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Realization of Effective Reflective Practices in Teacher Professional Development in International Schools in Egypt

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posted on 14.01.2022, 13:16 by Nevine El Souefi
There is a growing demand for authentic continuous professional learning (Webster-Wright, 2009; El-Fiki, 2012; Hunzicker, 2011). This demand increases with national teachers working in international schools in developing countries, as they are teaching curriculums that were designed in a context different than their own. Although the concept of reflection was viewed as a successful mean for professional renewal and professional learning (Dowey, 1933, Schon, 1983), very few actually used it in their practical life, even when it was mandatory (Marzano, et. Al., 2012). The study was exploring conditions affecting reflection from the perspective of teachers in the context of international schools in Egypt. The study took place in a first-year candidate IBPYP (International Baccalaureate Primary Years Programme) school in North East Cairo. Teachers participating in the study were a homogenous group of seven Egyptian teachers. Teachers went through five cycles of reflection-on-action in six weeks. These were; a collaborative reflection, three lesson reflective questionnaires, and a reflective journal. A qualitative approach was adopted to provide a detailed rich description seizzing the feelings, perceptions, and views of teachers. Data was collected through a focus group discussion with all the seven teachers, three in-depth interviews with three volunteering teachers from the seven participants, a document review of the action plan resulting from the collaborative reflection, the lesson reflective questionnaires answered by teachers and the Reflective Journals written by teachers. The study was mainly set to explore conditions affecting reflection as a mean for professional learning in the context of international schools in Egypt. The exploration dug deeper into the reflective process itself, which led to three major findings for the study; the reflective spiral with its specific facets and how they work, the conditions and sub-conditions and how they affect the reflective spiral facets, and how some aspects of sub-conditions can be used to create a spiral of conditions supporting the reflective process. Furthermore, the study offered insights to a new angle to see reflection from the teachers’ perspective, shedding light on the complexities and the sensitivity that teachers face going through the reflective process. This insight led to introducing a solution to support reflection by instilling a spiral of conditions focusing on key aspects that move all the rest. The study investigated the effectiveness of the lesson reflective questionnaire designed and provided an amended version of the questionnaire to support teachers in reaching critical reflation. The research adds to our understanding of the role different levels of context in shaping teachers’ feelings, thoughts, actions and reaction.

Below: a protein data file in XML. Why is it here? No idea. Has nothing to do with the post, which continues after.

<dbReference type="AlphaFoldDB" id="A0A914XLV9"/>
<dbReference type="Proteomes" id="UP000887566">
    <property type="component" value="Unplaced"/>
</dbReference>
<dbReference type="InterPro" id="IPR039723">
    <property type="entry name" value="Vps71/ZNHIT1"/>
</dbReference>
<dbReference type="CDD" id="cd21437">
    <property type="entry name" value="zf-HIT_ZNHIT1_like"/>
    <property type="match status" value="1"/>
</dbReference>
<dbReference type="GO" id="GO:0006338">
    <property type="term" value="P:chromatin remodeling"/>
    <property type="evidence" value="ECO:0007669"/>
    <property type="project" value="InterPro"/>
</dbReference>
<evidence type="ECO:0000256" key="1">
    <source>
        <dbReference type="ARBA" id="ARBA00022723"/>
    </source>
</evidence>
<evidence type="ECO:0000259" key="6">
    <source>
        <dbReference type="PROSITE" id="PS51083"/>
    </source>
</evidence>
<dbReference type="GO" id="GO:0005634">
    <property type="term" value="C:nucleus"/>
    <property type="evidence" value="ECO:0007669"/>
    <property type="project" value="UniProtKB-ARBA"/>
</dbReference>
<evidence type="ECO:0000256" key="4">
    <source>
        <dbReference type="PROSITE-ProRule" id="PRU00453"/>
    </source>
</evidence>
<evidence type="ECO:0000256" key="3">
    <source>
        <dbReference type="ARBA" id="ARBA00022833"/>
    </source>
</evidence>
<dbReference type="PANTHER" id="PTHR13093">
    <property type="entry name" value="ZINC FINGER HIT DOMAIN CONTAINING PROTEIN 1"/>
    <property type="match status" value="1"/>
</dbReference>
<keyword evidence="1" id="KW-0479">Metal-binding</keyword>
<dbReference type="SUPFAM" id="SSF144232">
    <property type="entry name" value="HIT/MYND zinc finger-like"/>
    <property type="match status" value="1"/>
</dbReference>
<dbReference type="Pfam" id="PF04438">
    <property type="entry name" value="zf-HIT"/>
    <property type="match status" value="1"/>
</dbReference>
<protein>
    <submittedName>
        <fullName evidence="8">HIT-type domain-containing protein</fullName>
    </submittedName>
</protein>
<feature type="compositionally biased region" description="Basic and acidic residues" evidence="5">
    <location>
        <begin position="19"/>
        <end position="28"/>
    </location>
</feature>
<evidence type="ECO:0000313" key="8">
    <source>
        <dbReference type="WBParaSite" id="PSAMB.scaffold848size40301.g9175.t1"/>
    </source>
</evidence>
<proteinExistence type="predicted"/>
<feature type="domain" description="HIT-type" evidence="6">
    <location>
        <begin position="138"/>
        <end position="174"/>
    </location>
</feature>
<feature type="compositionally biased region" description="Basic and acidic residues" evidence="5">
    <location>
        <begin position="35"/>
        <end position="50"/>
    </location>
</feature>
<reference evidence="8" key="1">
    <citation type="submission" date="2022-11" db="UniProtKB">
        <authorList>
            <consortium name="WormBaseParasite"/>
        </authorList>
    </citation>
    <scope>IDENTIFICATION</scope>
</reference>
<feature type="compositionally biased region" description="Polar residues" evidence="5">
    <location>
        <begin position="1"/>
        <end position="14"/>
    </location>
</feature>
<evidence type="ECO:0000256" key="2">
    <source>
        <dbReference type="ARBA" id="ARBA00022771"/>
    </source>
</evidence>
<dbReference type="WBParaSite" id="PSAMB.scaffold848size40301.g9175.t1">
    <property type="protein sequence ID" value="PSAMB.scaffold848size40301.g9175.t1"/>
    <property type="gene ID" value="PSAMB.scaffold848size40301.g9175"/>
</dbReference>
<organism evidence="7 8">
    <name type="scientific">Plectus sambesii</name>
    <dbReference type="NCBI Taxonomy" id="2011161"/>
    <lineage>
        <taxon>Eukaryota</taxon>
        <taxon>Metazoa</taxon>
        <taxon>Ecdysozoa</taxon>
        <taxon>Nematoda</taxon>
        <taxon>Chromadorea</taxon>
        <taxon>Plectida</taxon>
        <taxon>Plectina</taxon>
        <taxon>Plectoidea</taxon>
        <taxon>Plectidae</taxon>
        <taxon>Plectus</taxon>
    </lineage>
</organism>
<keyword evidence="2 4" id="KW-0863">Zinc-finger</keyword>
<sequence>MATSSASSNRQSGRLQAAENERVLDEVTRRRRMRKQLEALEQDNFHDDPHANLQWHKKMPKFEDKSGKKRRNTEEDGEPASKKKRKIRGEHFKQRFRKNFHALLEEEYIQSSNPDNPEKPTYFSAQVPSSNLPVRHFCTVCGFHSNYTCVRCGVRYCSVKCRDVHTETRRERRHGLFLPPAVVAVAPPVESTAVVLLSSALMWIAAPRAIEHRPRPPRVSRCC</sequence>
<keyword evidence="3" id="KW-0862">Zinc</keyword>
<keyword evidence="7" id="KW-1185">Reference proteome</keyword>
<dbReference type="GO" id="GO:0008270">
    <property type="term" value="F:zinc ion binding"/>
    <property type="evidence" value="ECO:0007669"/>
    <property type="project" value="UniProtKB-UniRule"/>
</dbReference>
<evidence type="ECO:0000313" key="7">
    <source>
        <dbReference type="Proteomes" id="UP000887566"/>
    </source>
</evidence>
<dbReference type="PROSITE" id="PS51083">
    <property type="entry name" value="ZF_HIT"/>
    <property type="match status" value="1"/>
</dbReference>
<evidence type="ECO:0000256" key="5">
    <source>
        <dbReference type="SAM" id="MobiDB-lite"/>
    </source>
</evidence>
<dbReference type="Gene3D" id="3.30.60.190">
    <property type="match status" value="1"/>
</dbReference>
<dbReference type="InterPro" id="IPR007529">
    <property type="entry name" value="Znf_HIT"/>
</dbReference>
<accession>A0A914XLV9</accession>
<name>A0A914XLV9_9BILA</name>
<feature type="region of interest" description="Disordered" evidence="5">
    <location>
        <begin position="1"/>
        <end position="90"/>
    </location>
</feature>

Christopher Wilkins; Laura Guihen

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School of Education

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University of Leicester

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